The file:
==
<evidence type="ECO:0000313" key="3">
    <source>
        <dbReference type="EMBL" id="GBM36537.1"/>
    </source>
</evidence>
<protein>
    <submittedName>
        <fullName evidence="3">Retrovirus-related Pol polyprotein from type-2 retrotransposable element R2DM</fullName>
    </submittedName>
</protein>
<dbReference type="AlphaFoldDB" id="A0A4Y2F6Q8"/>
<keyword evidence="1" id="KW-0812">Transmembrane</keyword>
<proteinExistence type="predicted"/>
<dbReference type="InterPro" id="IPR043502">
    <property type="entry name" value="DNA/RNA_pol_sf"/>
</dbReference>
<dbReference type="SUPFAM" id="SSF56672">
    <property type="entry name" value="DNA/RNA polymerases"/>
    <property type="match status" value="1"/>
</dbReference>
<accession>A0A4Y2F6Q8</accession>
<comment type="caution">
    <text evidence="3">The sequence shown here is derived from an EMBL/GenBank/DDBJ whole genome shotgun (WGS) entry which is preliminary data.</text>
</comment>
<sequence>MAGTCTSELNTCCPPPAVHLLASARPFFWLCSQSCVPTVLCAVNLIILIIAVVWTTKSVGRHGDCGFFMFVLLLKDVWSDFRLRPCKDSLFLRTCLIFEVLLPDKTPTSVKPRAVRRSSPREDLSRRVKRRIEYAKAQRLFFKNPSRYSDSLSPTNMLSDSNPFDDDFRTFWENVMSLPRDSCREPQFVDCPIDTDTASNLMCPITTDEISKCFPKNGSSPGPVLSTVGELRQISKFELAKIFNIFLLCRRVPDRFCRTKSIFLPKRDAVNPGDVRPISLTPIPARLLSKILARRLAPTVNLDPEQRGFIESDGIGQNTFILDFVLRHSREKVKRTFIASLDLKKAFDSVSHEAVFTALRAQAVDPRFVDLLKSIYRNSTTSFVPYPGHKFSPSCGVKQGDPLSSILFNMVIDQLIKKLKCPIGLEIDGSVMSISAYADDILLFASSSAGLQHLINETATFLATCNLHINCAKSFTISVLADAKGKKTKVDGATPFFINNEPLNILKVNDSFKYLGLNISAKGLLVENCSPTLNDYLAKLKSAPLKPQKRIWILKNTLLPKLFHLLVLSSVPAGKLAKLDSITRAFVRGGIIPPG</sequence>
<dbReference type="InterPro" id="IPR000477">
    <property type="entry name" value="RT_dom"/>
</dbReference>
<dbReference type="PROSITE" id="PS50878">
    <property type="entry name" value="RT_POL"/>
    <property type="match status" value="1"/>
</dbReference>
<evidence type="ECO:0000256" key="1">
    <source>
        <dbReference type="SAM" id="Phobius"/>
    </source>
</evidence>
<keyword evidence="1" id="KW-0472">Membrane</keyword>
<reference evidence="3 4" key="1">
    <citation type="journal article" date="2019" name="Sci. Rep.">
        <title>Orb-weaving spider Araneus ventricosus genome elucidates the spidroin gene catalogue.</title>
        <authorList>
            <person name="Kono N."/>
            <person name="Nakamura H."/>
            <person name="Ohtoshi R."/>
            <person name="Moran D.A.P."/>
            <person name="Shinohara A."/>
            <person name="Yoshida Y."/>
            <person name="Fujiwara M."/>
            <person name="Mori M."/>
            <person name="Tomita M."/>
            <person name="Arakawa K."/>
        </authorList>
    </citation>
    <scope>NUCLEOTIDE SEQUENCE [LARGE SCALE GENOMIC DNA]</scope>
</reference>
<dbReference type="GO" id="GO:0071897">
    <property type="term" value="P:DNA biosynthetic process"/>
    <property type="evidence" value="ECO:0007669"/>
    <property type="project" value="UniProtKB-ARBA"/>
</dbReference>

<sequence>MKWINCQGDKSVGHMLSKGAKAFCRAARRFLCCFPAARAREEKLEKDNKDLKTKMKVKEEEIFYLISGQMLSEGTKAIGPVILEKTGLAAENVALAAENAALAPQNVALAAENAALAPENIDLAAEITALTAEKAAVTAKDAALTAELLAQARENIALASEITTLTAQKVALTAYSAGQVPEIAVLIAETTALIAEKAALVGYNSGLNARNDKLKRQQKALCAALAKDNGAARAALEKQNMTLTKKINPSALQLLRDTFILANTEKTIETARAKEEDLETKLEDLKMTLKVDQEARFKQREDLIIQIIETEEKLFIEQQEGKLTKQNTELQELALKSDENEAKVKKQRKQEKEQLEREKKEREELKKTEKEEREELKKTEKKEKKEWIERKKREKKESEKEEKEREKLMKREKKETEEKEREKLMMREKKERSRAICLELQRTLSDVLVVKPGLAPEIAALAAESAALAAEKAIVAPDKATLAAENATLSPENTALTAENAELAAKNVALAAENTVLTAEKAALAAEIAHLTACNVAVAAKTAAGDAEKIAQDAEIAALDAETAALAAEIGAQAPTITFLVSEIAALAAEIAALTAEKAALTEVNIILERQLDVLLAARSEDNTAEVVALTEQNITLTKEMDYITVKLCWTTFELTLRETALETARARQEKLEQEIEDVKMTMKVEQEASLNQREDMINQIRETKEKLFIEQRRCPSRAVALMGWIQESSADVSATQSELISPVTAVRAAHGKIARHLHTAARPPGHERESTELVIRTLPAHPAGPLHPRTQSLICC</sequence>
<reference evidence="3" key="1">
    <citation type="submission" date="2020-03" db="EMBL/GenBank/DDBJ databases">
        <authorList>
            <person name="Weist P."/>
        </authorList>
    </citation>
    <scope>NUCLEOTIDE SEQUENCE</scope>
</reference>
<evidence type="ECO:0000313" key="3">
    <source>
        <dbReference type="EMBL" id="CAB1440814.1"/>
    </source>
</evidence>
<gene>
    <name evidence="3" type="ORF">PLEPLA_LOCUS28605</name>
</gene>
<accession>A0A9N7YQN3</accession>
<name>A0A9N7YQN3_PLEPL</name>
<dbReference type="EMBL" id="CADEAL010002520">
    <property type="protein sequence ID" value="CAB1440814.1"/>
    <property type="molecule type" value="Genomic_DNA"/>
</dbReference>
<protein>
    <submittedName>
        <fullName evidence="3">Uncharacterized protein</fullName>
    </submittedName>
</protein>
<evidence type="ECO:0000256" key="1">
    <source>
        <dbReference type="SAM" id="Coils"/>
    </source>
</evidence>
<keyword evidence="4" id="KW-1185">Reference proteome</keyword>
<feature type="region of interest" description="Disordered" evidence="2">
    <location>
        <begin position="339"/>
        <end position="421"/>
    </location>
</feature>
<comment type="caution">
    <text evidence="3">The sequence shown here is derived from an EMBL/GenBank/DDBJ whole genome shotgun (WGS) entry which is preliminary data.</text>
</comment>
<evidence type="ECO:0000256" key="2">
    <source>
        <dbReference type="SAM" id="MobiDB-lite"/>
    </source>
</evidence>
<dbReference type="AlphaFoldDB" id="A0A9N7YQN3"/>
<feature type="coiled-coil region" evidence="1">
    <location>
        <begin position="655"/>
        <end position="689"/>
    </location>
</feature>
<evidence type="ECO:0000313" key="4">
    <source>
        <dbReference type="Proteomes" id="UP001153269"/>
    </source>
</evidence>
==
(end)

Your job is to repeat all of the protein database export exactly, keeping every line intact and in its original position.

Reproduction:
<evidence type="ECO:0000313" key="3">
    <source>
        <dbReference type="EMBL" id="GBM36537.1"/>
    </source>
</evidence>
<protein>
    <submittedName>
        <fullName evidence="3">Retrovirus-related Pol polyprotein from type-2 retrotransposable element R2DM</fullName>
    </submittedName>
</protein>
<dbReference type="AlphaFoldDB" id="A0A4Y2F6Q8"/>
<keyword evidence="1" id="KW-0812">Transmembrane</keyword>
<proteinExistence type="predicted"/>
<dbReference type="InterPro" id="IPR043502">
    <property type="entry name" value="DNA/RNA_pol_sf"/>
</dbReference>
<dbReference type="SUPFAM" id="SSF56672">
    <property type="entry name" value="DNA/RNA polymerases"/>
    <property type="match status" value="1"/>
</dbReference>
<accession>A0A4Y2F6Q8</accession>
<comment type="caution">
    <text evidence="3">The sequence shown here is derived from an EMBL/GenBank/DDBJ whole genome shotgun (WGS) entry which is preliminary data.</text>
</comment>
<sequence>MAGTCTSELNTCCPPPAVHLLASARPFFWLCSQSCVPTVLCAVNLIILIIAVVWTTKSVGRHGDCGFFMFVLLLKDVWSDFRLRPCKDSLFLRTCLIFEVLLPDKTPTSVKPRAVRRSSPREDLSRRVKRRIEYAKAQRLFFKNPSRYSDSLSPTNMLSDSNPFDDDFRTFWENVMSLPRDSCREPQFVDCPIDTDTASNLMCPITTDEISKCFPKNGSSPGPVLSTVGELRQISKFELAKIFNIFLLCRRVPDRFCRTKSIFLPKRDAVNPGDVRPISLTPIPARLLSKILARRLAPTVNLDPEQRGFIESDGIGQNTFILDFVLRHSREKVKRTFIASLDLKKAFDSVSHEAVFTALRAQAVDPRFVDLLKSIYRNSTTSFVPYPGHKFSPSCGVKQGDPLSSILFNMVIDQLIKKLKCPIGLEIDGSVMSISAYADDILLFASSSAGLQHLINETATFLATCNLHINCAKSFTISVLADAKGKKTKVDGATPFFINNEPLNILKVNDSFKYLGLNISAKGLLVENCSPTLNDYLAKLKSAPLKPQKRIWILKNTLLPKLFHLLVLSSVPAGKLAKLDSITRAFVRGGIIPPG</sequence>
<dbReference type="InterPro" id="IPR000477">
    <property type="entry name" value="RT_dom"/>
</dbReference>
<dbReference type="PROSITE" id="PS50878">
    <property type="entry name" value="RT_POL"/>
    <property type="match status" value="1"/>
</dbReference>
<evidence type="ECO:0000256" key="1">
    <source>
        <dbReference type="SAM" id="Phobius"/>
    </source>
</evidence>
<keyword evidence="1" id="KW-0472">Membrane</keyword>
<reference evidence="3 4" key="1">
    <citation type="journal article" date="2019" name="Sci. Rep.">
        <title>Orb-weaving spider Araneus ventricosus genome elucidates the spidroin gene catalogue.</title>
        <authorList>
            <person name="Kono N."/>
            <person name="Nakamura H."/>
            <person name="Ohtoshi R."/>
            <person name="Moran D.A.P."/>
            <person name="Shinohara A."/>
            <person name="Yoshida Y."/>
            <person name="Fujiwara M."/>
            <person name="Mori M."/>
            <person name="Tomita M."/>
            <person name="Arakawa K."/>
        </authorList>
    </citation>
    <scope>NUCLEOTIDE SEQUENCE [LARGE SCALE GENOMIC DNA]</scope>
</reference>
<dbReference type="GO" id="GO:0071897">
    <property type="term" value="P:DNA biosynthetic process"/>
    <property type="evidence" value="ECO:0007669"/>
    <property type="project" value="UniProtKB-ARBA"/>
</dbReference>

<sequence>MKWINCQGDKSVGHMLSKGAKAFCRAARRFLCCFPAARAREEKLEKDNKDLKTKMKVKEEEIFYLISGQMLSEGTKAIGPVILEKTGLAAENVALAAENAALAPQNVALAAENAALAPENIDLAAEITALTAEKAAVTAKDAALTAELLAQARENIALASEITTLTAQKVALTAYSAGQVPEIAVLIAETTALIAEKAALVGYNSGLNARNDKLKRQQKALCAALAKDNGAARAALEKQNMTLTKKINPSALQLLRDTFILANTEKTIETARAKEEDLETKLEDLKMTLKVDQEARFKQREDLIIQIIETEEKLFIEQQEGKLTKQNTELQELALKSDENEAKVKKQRKQEKEQLEREKKEREELKKTEKEEREELKKTEKKEKKEWIERKKREKKESEKEEKEREKLMKREKKETEEKEREKLMMREKKERSRAICLELQRTLSDVLVVKPGLAPEIAALAAESAALAAEKAIVAPDKATLAAENATLSPENTALTAENAELAAKNVALAAENTVLTAEKAALAAEIAHLTACNVAVAAKTAAGDAEKIAQDAEIAALDAETAALAAEIGAQAPTITFLVSEIAALAAEIAALTAEKAALTEVNIILERQLDVLLAARSEDNTAEVVALTEQNITLTKEMDYITVKLCWTTFELTLRETALETARARQEKLEQEIEDVKMTMKVEQEASLNQREDMINQIRETKEKLFIEQRRCPSRAVALMGWIQESSADVSATQSELISPVTAVRAAHGKIARHLHTAARPPGHERESTELVIRTLPAHPAGPLHPRTQSLICC</sequence>
<reference evidence="3" key="1">
    <citation type="submission" date="2020-03" db="EMBL/GenBank/DDBJ databases">
        <authorList>
            <person name="Weist P."/>
        </authorList>
    </citation>
    <scope>NUCLEOTIDE SEQUENCE</scope>
</reference>
<evidence type="ECO:0000313" key="3">
    <source>
        <dbReference type="EMBL" id="CAB1440814.1"/>
    </source>
</evidence>
<gene>
    <name evidence="3" type="ORF">PLEPLA_LOCUS28605</name>
</gene>
<accession>A0A9N7YQN3</accession>
<name>A0A9N7YQN3_PLEPL</name>
<dbReference type="EMBL" id="CADEAL010002520">
    <property type="protein sequence ID" value="CAB1440814.1"/>
    <property type="molecule type" value="Genomic_DNA"/>
</dbReference>
<protein>
    <submittedName>
        <fullName evidence="3">Uncharacterized protein</fullName>
    </submittedName>
</protein>
<evidence type="ECO:0000256" key="1">
    <source>
        <dbReference type="SAM" id="Coils"/>
    </source>
</evidence>
<keyword evidence="4" id="KW-1185">Reference proteome</keyword>
<feature type="region of interest" description="Disordered" evidence="2">
    <location>
        <begin position="339"/>
        <end position="421"/>
    </location>
</feature>
<comment type="caution">
    <text evidence="3">The sequence shown here is derived from an EMBL/GenBank/DDBJ whole genome shotgun (WGS) entry which is preliminary data.</text>
</comment>
<evidence type="ECO:0000256" key="2">
    <source>
        <dbReference type="SAM" id="MobiDB-lite"/>
    </source>
</evidence>
<dbReference type="AlphaFoldDB" id="A0A9N7YQN3"/>
<feature type="coiled-coil region" evidence="1">
    <location>
        <begin position="655"/>
        <end position="689"/>
    </location>
</feature>
<evidence type="ECO:0000313" key="4">
    <source>
        <dbReference type="Proteomes" id="UP001153269"/>
    </source>
</evidence>